Some months ago, I came across the lettering work of Boston artist Kenji Nakayama, when I noticed some handsaws he hand-lettered. I recently revisited Nakayama's site to explore his handsaw work further, only to discover another story of a humanitarian sign painting exchange he inspired. In 2010 Nakayama chose to use his skills as a sign painter to raise public awareness of the many homeless he saw living on the streets of Boston. Although a small contribution for people with great need, Nakayama hopes his signage might inspire others to take notice and begin conversations with many of the anonymous people living in the margins. To date, he has offered a handful of them $10 and a freshly painted, hand-lettered sign in exchange for their own handmade sign, and he hopes more sign painters will eventually be inspired to participate.
In April, Norwegian lettering artist Carl Frisso followed Nakayama's lead and painted this sign for Mike, who calls himself "The Pope of Harvard Square." In 2008 during the economic crash, Mike had a mild stroke and was soon laid off from his job as a construction supervisor in Boston. Because he hasn't fully recovered, he can't return to his former career. You can read his entire story and others on the tumblr, Signs for the Homeless, sponsored by Kenji Nakayama & Christopher Hope.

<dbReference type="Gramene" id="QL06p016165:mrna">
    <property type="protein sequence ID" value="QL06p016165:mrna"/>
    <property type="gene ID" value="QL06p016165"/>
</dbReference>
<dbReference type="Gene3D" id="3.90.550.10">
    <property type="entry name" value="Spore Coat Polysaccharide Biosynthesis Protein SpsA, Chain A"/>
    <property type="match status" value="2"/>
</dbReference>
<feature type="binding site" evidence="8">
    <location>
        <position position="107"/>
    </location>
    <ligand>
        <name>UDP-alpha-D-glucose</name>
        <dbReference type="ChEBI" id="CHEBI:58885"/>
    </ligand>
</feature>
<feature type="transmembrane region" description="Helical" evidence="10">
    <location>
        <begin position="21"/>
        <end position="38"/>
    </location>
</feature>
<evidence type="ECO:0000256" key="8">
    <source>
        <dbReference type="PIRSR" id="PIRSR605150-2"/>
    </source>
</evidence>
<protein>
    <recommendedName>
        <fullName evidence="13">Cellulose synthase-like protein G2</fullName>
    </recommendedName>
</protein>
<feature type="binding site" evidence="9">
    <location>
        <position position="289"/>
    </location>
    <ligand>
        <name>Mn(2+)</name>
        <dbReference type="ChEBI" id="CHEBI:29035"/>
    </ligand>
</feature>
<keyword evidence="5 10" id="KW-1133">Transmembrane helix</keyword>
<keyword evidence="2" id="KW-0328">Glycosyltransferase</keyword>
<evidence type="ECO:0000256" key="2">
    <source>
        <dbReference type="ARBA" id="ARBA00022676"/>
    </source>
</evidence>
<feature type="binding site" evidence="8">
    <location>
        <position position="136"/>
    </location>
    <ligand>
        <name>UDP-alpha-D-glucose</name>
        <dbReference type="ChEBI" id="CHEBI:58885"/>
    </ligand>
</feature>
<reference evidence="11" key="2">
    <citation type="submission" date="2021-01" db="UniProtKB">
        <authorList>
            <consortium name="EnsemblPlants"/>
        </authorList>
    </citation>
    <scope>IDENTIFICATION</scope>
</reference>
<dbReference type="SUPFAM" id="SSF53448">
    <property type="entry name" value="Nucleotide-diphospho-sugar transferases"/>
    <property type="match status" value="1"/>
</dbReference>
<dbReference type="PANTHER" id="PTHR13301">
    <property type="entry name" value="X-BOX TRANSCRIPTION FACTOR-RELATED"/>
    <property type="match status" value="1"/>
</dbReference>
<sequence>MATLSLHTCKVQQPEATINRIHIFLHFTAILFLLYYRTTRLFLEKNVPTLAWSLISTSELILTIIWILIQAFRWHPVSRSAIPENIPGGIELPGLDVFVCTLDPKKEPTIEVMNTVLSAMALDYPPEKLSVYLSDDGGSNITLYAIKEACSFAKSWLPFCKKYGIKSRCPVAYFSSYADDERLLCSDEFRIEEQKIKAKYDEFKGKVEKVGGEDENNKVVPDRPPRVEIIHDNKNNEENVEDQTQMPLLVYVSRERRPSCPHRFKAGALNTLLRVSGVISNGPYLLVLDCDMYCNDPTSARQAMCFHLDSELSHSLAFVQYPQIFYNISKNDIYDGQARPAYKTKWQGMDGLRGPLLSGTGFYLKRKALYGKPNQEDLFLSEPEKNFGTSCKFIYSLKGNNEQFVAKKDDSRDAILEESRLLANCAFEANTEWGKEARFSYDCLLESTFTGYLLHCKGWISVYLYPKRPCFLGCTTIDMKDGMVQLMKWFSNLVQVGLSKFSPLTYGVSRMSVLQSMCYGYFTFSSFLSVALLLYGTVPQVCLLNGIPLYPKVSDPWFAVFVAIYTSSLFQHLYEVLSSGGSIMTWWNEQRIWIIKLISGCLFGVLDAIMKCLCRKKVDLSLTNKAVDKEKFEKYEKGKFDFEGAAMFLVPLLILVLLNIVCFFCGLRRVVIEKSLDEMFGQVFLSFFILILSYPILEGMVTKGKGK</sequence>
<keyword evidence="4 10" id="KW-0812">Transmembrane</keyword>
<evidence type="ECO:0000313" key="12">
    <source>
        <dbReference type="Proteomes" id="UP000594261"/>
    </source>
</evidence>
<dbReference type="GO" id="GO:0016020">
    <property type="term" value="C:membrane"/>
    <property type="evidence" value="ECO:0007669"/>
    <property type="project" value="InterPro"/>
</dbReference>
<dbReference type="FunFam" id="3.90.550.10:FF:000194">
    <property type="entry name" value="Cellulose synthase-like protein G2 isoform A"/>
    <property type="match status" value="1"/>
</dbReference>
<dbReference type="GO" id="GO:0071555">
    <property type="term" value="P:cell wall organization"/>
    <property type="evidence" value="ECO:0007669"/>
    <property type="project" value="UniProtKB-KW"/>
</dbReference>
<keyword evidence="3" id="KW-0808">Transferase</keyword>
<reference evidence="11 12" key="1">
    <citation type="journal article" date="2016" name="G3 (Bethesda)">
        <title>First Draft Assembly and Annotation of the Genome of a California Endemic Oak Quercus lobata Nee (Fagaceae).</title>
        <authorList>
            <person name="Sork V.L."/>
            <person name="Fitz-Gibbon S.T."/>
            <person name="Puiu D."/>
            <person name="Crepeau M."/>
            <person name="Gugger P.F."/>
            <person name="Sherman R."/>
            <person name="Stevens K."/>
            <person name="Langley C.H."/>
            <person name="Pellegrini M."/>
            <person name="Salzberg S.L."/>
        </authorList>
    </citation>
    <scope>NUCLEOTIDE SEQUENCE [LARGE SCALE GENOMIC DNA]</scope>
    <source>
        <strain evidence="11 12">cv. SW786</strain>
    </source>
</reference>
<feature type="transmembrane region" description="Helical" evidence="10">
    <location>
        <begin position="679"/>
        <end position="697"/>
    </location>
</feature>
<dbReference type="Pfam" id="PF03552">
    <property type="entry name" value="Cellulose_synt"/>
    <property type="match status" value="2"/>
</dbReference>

Beyond Nakayama's humanitarian sign work, he has no shortage of other ambitions and pursuits. This month the Hellion Gallery in Portland, Oregon has an exhibition of Nakayama's individual and collaborative work with fellow artist, Dana Woulfe. Between exhibitions and commissions, he creates large multi-layered stenciled artworks on wood panels and yes, the occasional hand-lettered handsaw.